Campus visits are one of the best ways to decide if Grinnell is right for you. Tour campus; talk to current students, faculty, and staff; eat in the dining hall; drop in on a class; and more. Schedule your campus visit for the best experience. See Getting to Grinnell for maps and directions. If you can’t make it to campus, check to see if you can learn more from Grinnell visits in your area.
We’re looking for applicants who have sought challenge and excelled academically, done well on standardized tests, and demonstrated commitment to activities beyond the classroom. We use the Common Application with a Grinnell Supplement, and strongly encourage you to apply online — we’ll waive the application fee if you do. We encourage you to apply early, and please contact us if you have questions about the application process.
Class of 2014 Admitted Student Profile
- 1211 Admitted Students
- 259 Varsity Captains
- 114 International Students
- 167 First Generation College Students
- 328 Students of Color
- 59 School or Class Presidents
- 277 Musicians and Artists
- A beekeeper
- A snake charmer
- A licensed pilot
- A competitive bagpiper
- a hang glider pilot
- An award-winning Romanian filmmaker
- A trapeze artist
- A Rubik's Cube wiz
Grinnell College football players Ryan Boehm '10 and Marquis Bradley '11 have been named to the All-Midwest Conference Second Team for the 2009 campaign.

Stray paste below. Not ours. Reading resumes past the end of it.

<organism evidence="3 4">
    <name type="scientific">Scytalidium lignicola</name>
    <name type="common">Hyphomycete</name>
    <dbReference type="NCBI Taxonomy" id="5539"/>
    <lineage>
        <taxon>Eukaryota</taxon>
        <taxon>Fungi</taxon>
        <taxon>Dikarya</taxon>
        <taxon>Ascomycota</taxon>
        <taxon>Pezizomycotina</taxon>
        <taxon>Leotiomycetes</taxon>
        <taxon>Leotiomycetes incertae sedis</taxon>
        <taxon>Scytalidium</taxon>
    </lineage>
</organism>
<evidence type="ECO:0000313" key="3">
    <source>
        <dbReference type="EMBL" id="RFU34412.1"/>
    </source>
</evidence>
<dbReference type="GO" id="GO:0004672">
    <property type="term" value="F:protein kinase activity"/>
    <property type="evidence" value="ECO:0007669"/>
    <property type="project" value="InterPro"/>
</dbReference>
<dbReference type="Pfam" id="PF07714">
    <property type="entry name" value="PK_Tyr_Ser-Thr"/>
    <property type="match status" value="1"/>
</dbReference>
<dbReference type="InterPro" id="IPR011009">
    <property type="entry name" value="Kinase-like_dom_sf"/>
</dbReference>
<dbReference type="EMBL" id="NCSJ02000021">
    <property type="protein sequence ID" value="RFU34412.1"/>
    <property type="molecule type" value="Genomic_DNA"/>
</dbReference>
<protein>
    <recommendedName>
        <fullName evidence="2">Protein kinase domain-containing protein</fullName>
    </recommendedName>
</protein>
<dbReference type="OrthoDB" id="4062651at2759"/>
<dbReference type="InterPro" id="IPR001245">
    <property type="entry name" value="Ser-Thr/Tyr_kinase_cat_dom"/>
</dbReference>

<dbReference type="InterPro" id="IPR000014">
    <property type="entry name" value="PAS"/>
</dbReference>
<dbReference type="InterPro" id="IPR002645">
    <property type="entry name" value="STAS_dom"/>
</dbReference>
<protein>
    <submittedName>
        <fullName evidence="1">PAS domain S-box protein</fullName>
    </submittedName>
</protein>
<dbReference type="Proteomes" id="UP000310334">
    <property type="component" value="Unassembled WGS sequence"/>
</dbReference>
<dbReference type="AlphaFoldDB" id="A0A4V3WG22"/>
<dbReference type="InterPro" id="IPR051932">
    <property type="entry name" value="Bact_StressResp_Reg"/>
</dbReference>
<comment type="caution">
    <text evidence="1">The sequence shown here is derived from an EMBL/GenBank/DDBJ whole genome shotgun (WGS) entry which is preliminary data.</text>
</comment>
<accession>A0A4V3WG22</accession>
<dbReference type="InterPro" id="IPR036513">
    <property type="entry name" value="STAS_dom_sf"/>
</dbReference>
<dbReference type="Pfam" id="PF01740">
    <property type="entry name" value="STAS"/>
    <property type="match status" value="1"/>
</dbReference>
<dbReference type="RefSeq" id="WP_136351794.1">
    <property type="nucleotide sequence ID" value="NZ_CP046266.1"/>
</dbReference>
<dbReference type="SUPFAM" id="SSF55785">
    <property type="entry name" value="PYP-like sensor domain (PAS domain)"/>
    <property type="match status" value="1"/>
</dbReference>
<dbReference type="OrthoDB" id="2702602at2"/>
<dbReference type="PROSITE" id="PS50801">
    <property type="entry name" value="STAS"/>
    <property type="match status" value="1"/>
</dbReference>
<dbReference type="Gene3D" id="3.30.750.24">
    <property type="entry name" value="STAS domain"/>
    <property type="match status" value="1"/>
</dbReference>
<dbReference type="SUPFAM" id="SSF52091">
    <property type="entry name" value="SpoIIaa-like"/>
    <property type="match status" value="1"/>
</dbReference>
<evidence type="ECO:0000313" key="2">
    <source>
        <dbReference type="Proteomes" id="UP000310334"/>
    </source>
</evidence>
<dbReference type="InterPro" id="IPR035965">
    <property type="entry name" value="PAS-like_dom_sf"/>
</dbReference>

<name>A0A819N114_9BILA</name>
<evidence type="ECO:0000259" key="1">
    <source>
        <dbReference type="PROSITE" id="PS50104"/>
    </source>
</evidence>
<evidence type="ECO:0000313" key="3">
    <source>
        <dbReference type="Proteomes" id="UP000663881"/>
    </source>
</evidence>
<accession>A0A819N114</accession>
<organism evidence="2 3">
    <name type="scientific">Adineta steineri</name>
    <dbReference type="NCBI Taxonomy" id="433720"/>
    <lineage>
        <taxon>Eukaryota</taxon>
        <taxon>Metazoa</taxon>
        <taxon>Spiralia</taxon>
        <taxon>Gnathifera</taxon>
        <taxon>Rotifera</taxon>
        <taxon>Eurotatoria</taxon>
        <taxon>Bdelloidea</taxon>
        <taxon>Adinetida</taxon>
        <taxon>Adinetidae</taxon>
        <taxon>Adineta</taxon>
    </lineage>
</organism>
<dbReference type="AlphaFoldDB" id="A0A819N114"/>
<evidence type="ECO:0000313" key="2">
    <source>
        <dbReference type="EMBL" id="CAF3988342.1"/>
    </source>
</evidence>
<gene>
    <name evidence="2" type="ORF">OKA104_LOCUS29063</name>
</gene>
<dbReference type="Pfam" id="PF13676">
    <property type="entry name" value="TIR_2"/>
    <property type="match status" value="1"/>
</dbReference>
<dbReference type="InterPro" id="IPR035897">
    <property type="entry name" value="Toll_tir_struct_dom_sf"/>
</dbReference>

Boehm, a repeat All-MWC selection after earning honorable mention status in 2008, was named to the squad at a special teams spot and Bradley as a linebacker.
Boehm, who was also a key defensive back for the Pioneers, returned 18 punts this season for 125 yards, a 6.9-yard per return average. On defense, he finished fourth on the team in tackles with 70 while also breaking up six passes. Bradley finished second on the team and third in the conference with 107 tackles, including 16 for loss, and three sacks. He also forced three fumbles, recovered one and had an interception.
Honorable mention selections from Grinnell included wide receiver Robert Seer '12, offensive lineman Chris Jarmon '12 and defensive back Marc Heronemus '11.
Seer led the Pioneers in receiving this season with 47 catches for 760 yards and 12 touchdowns. He averaged 76 yards a game. Heronemus ranked seventh on the team in tackles with 52, including 2.5 for loss, while also intercepting a pass and recovering a fumble. Jarmon was a key blocker for an offense that produced more than 2,900 yards of offense during the season.
Conference champion Monmouth College swept the individual All-MWC awards, with quarterback Alex Taney repeating as Offensive Player of the Year and Steve Bell winning the Coach of the Year award again. Anthony Goranson was tabbed the Defensive Player of the Year.
2009 All-Conference Team
In a series of meetings I have had last year with the larger Grinnell family — including open office hours, lunches with faculty and administrators, and conversations with students — the single most popular question has been some variation of “What is the College doing about environmental and sustainability issues?”
There are several reasons for such a high interest: Sustainability is consistent with the College’s long history of social responsibility. Environmental responsibility saves the College money. Sustainability is increasingly a subject of our inquiry-based curriculum.